Is There Any Part of Government That Hasn't Been Hacked Yet?

Frank Konkel | | September 10, 2014

Cybersecurity has been touted by the Obama administration as one of its top technology priorities over the past several years, but heightened visibility alone has done little to deter adversaries that include state-sponsored hackers, hackers for hire, cyber syndicates and terrorists.  Consider the testimony today from some of the nation’s top cybersecurity experts before the Senate Committee on Homeland Security and Governmental Affairs.  Suzanne Spaulding, undersecretary of the Department of Homeland Security’s National Protection and Programs Directorate, told lawmakers DHS’ National Cybersecurity and Communications Integration Center – or NCCIC – has already responded to more than 600,000 cyber incidents this fiscal year.

In response to many of those incidents, NCCIC issued more than 10,000 actionable alerts to recipients to help protect their systems and in 78 instances deployed on-site teams to provide technical assistance.  High-profile cyber breaches – such as those affecting Target, Home Depot and even celebrities’ private photos – trickle out on a near daily basis. But it’s clear the vulnerabilities aren’t relegated to the commercial sector.  When committee members asked Robert Anderson, the executive assistant director for the Federal Bureau of Investigation’s Criminal, Cyber, Response and Services branch, how much of government hasn’t been hacked yet, he offered a stark reply.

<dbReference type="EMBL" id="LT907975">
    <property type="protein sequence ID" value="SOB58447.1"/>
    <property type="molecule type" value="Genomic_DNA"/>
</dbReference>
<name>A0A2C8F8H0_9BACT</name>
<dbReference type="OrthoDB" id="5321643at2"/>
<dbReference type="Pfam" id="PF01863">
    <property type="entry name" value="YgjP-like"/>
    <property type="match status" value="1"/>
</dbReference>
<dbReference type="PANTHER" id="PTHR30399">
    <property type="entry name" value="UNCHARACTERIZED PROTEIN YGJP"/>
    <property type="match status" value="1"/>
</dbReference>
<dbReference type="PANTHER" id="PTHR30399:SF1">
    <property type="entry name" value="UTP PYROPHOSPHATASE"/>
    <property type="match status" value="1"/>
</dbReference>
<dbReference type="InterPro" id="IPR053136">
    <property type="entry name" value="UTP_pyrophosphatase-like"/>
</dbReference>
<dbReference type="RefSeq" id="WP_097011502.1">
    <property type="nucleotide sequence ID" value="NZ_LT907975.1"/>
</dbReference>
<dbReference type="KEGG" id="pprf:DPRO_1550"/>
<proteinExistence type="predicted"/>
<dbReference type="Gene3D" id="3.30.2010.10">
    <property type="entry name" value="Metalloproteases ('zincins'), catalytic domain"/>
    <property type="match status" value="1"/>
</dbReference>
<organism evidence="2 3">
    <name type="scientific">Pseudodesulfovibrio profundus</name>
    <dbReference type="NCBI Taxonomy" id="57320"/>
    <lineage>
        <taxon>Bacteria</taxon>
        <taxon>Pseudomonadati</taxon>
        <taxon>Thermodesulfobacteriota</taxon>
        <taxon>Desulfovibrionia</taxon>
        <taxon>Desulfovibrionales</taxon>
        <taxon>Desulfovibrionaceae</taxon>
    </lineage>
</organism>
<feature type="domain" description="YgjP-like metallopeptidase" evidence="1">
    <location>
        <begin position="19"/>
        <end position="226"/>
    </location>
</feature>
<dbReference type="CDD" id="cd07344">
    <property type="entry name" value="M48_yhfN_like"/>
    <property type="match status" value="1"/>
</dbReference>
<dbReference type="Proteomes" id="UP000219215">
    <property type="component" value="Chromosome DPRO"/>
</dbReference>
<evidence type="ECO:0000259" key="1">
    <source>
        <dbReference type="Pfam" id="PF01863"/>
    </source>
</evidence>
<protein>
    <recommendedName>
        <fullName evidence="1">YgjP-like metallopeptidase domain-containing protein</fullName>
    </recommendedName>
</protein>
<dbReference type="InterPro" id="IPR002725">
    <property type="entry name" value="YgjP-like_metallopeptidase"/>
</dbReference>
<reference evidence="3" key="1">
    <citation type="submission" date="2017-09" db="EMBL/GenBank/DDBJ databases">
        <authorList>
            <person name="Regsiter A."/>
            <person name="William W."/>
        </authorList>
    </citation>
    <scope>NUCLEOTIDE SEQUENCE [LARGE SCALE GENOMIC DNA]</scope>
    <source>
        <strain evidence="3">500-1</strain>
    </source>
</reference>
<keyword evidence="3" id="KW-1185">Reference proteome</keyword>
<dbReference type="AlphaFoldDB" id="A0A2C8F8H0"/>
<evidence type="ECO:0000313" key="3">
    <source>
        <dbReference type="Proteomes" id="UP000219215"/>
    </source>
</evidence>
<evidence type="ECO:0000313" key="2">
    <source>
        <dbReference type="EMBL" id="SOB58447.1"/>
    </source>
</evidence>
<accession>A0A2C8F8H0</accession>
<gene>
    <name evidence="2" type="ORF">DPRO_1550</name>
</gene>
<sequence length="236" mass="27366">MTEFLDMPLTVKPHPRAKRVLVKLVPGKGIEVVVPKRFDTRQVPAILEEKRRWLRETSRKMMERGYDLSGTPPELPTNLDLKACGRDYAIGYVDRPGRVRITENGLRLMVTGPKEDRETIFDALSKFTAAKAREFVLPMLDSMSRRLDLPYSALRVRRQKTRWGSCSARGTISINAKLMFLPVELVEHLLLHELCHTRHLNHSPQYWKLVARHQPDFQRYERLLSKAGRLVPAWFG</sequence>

Despite demurring that he probably couldn’t answer the question exactly “off the top of his head,” Anderson said any part of government that hasn’t been hacked yet probably has been hacked – and hasn’t realized it yet.  “The bottom line is, we’re losing a lot of data, money and innovation” to adversaries in cyberspace, he said...